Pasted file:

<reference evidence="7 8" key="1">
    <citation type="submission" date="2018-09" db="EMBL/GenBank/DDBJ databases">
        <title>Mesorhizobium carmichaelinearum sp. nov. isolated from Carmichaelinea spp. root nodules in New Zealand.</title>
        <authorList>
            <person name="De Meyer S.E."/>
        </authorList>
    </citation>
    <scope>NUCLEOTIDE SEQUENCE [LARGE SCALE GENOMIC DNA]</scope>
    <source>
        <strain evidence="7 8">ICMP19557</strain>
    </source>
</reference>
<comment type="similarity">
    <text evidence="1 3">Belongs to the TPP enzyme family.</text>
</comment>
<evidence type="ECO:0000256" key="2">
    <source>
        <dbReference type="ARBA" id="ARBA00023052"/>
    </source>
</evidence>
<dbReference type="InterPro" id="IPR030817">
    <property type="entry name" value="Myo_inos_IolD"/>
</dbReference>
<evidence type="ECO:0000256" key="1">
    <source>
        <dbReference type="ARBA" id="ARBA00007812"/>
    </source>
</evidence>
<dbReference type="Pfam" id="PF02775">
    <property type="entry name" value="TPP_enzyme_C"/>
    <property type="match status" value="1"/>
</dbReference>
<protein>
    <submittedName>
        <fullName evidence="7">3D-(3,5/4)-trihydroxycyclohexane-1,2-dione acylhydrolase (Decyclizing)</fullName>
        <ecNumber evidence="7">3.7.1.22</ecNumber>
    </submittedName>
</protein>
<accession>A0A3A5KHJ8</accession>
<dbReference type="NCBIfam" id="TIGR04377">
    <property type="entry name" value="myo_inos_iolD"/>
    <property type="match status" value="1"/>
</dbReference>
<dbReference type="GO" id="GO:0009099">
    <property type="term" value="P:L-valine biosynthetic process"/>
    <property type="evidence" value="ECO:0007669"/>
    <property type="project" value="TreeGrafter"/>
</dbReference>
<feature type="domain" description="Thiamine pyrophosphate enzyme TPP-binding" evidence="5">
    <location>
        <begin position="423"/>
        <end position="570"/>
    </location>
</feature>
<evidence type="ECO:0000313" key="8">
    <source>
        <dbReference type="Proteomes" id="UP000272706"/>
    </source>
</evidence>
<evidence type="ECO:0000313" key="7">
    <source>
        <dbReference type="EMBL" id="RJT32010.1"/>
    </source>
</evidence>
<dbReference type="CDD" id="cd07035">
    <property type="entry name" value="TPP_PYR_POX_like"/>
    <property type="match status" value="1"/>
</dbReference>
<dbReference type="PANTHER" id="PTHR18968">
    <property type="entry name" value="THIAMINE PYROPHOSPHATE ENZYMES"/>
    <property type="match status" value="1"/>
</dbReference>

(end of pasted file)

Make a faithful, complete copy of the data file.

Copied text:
<reference evidence="7 8" key="1">
    <citation type="submission" date="2018-09" db="EMBL/GenBank/DDBJ databases">
        <title>Mesorhizobium carmichaelinearum sp. nov. isolated from Carmichaelinea spp. root nodules in New Zealand.</title>
        <authorList>
            <person name="De Meyer S.E."/>
        </authorList>
    </citation>
    <scope>NUCLEOTIDE SEQUENCE [LARGE SCALE GENOMIC DNA]</scope>
    <source>
        <strain evidence="7 8">ICMP19557</strain>
    </source>
</reference>
<comment type="similarity">
    <text evidence="1 3">Belongs to the TPP enzyme family.</text>
</comment>
<evidence type="ECO:0000256" key="2">
    <source>
        <dbReference type="ARBA" id="ARBA00023052"/>
    </source>
</evidence>
<dbReference type="InterPro" id="IPR030817">
    <property type="entry name" value="Myo_inos_IolD"/>
</dbReference>
<evidence type="ECO:0000256" key="1">
    <source>
        <dbReference type="ARBA" id="ARBA00007812"/>
    </source>
</evidence>
<dbReference type="Pfam" id="PF02775">
    <property type="entry name" value="TPP_enzyme_C"/>
    <property type="match status" value="1"/>
</dbReference>
<protein>
    <submittedName>
        <fullName evidence="7">3D-(3,5/4)-trihydroxycyclohexane-1,2-dione acylhydrolase (Decyclizing)</fullName>
        <ecNumber evidence="7">3.7.1.22</ecNumber>
    </submittedName>
</protein>
<accession>A0A3A5KHJ8</accession>
<dbReference type="NCBIfam" id="TIGR04377">
    <property type="entry name" value="myo_inos_iolD"/>
    <property type="match status" value="1"/>
</dbReference>
<dbReference type="GO" id="GO:0009099">
    <property type="term" value="P:L-valine biosynthetic process"/>
    <property type="evidence" value="ECO:0007669"/>
    <property type="project" value="TreeGrafter"/>
</dbReference>
<feature type="domain" description="Thiamine pyrophosphate enzyme TPP-binding" evidence="5">
    <location>
        <begin position="423"/>
        <end position="570"/>
    </location>
</feature>
<evidence type="ECO:0000313" key="8">
    <source>
        <dbReference type="Proteomes" id="UP000272706"/>
    </source>
</evidence>
<evidence type="ECO:0000313" key="7">
    <source>
        <dbReference type="EMBL" id="RJT32010.1"/>
    </source>
</evidence>
<dbReference type="CDD" id="cd07035">
    <property type="entry name" value="TPP_PYR_POX_like"/>
    <property type="match status" value="1"/>
</dbReference>
<dbReference type="PANTHER" id="PTHR18968">
    <property type="entry name" value="THIAMINE PYROPHOSPHATE ENZYMES"/>
    <property type="match status" value="1"/>
</dbReference>